Web posted at: 6/15/2006 3:51:35
Source ::: AFP
karachi • A Pakistani court has barred the forced marriage of two girls into a rival family to compensate for a dispute over payment for three buffaloes, officials said yesterday.
The judge overturned a ruling by an illegal council of tribal elders in the rural southern town of Sheikarpur involving the girls aged six and eight, lawyer Paryal Mari of the Human Rights Commission of Pakistan said.
The traditional practice of vani, which involves giving away girls to be married at puberty in order to settle local feuds, has been outlawed by Pakistan but continues in remote areas.
The argument developed over money owed to local feudal lord Imdad Sithar for the buffalos which he earlier gave to a villager named Mohammad Ramzan.
“The jirga imposed a fine of Rs170,000 ($2,833) and asked Ramzan either to pay the amount or give his two daughters as compensation to Sithar,” Mari said.
The grandmother of the two girls, Rani Begum, resisted the decision and said she would not allow anyone to touch her granddaughters. “No one can taken my grandchildren from me,” she told reporters in Sheikarpur.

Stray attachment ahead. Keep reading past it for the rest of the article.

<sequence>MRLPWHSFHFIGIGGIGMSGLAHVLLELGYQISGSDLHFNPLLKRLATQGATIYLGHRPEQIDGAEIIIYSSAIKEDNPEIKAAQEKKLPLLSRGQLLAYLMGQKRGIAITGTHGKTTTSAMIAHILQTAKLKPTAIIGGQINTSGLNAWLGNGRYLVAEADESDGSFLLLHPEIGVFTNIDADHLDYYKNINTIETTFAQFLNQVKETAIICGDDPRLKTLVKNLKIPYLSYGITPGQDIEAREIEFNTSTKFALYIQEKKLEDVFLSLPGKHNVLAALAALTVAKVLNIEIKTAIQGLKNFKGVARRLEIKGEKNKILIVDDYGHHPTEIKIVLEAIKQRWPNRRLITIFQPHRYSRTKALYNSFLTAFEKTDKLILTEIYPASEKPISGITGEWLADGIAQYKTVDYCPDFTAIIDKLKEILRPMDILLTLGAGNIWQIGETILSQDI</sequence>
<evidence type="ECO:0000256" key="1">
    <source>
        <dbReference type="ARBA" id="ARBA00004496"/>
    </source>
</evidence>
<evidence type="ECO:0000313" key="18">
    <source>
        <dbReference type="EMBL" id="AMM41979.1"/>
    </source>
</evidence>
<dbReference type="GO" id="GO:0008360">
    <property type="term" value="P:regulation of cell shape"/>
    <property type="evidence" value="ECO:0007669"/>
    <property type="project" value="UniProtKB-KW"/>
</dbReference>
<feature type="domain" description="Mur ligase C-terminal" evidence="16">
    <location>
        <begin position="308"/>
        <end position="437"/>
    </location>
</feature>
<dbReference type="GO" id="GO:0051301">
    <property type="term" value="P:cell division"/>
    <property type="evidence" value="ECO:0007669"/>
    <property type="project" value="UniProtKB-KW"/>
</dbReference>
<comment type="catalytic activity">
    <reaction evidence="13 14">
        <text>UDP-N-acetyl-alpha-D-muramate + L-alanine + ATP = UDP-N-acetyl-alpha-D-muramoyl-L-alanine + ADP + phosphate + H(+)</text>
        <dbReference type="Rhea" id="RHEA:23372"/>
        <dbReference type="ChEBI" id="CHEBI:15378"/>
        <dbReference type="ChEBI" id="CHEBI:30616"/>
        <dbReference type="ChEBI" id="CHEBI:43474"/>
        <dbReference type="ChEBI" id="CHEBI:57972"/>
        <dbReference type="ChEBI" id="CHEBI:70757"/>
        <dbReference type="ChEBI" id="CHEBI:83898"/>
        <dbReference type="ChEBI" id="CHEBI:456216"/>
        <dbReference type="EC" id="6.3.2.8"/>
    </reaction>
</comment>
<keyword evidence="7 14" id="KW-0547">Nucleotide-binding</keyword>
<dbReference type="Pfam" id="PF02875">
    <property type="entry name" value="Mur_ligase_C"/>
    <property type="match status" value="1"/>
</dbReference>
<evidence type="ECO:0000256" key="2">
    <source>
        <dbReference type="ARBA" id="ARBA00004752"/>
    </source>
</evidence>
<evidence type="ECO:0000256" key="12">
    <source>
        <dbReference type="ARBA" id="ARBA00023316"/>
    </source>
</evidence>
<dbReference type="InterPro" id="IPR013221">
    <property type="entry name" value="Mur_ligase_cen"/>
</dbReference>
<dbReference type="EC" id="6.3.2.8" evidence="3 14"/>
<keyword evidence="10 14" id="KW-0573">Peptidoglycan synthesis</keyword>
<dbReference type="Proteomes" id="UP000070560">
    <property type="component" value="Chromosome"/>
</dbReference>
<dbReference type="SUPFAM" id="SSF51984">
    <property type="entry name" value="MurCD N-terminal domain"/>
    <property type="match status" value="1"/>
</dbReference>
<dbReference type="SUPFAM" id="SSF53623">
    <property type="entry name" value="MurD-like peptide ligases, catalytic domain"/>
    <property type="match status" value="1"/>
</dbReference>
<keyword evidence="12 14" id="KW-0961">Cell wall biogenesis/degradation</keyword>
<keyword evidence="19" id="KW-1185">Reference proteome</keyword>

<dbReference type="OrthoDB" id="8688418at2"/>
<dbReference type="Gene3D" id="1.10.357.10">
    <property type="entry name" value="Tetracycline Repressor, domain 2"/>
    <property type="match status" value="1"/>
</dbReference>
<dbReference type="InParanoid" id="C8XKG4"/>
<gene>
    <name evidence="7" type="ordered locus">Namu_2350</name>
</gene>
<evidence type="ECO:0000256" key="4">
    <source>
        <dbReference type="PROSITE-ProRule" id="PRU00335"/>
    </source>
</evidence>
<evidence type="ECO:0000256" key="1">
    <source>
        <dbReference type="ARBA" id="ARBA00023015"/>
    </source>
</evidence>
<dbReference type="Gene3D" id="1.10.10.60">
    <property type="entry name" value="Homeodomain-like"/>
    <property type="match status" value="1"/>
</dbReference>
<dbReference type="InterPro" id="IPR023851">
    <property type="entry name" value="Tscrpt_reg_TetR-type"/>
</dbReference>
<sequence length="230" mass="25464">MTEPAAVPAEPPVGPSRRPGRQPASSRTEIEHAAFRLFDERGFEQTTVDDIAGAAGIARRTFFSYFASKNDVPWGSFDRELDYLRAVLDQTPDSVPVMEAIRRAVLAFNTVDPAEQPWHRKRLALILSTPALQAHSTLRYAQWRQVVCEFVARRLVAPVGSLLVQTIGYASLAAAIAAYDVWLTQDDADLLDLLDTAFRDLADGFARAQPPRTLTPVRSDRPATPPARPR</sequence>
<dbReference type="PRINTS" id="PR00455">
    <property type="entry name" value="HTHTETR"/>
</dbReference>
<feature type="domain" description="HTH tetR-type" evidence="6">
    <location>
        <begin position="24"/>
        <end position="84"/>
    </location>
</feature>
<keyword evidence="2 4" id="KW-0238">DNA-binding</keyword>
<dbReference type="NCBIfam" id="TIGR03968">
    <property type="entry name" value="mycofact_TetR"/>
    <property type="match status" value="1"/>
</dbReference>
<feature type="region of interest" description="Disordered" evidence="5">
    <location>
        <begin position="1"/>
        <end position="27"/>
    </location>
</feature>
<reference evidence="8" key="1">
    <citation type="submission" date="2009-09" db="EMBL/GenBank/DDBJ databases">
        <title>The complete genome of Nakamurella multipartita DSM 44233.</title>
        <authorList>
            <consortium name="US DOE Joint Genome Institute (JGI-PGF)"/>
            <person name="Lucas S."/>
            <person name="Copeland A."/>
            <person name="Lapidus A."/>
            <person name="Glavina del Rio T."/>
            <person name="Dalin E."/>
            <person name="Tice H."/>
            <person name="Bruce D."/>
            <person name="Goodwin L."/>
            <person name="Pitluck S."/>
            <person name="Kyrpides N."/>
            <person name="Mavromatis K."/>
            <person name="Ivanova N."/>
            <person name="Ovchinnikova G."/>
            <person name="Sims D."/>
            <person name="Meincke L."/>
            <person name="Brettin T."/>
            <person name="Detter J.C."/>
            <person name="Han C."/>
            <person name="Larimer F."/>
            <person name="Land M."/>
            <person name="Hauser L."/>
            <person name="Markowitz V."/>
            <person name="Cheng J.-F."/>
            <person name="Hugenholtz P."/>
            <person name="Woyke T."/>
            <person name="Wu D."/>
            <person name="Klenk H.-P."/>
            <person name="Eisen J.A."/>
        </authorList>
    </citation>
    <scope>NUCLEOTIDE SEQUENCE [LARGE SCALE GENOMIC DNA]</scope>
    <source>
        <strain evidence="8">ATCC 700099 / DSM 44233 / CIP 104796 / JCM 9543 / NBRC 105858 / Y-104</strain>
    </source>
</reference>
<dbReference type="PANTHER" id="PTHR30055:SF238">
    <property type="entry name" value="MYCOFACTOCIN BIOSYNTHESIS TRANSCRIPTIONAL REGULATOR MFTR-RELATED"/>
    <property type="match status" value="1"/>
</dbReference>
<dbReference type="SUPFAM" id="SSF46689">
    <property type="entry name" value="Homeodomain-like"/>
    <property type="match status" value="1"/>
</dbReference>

The judge also ordered a judicial inquiry into the tribal council, Mari said. “This is most inhuman to sell girls as compensation for buffalos and those responsible must be punished,” Anis Haroon, president of the Karachi-based Aurat (Woman) Foundation, said.
Separately authorities stopped the handover of five girls aged between two and five to another clan to settle a blood feud sparked by a double murder in 1997.
The children’s relatives allegedly murdered a woman and a man in a so-called “honour killing” nine years ago and the tribal council in the southern town of Jacobabad said the deal would settle the feud.
Sindh province Chief Minister Arbab Ghulam Rahim overturned the deal at the weekend, saying it was immoral, un-Islamic and illegal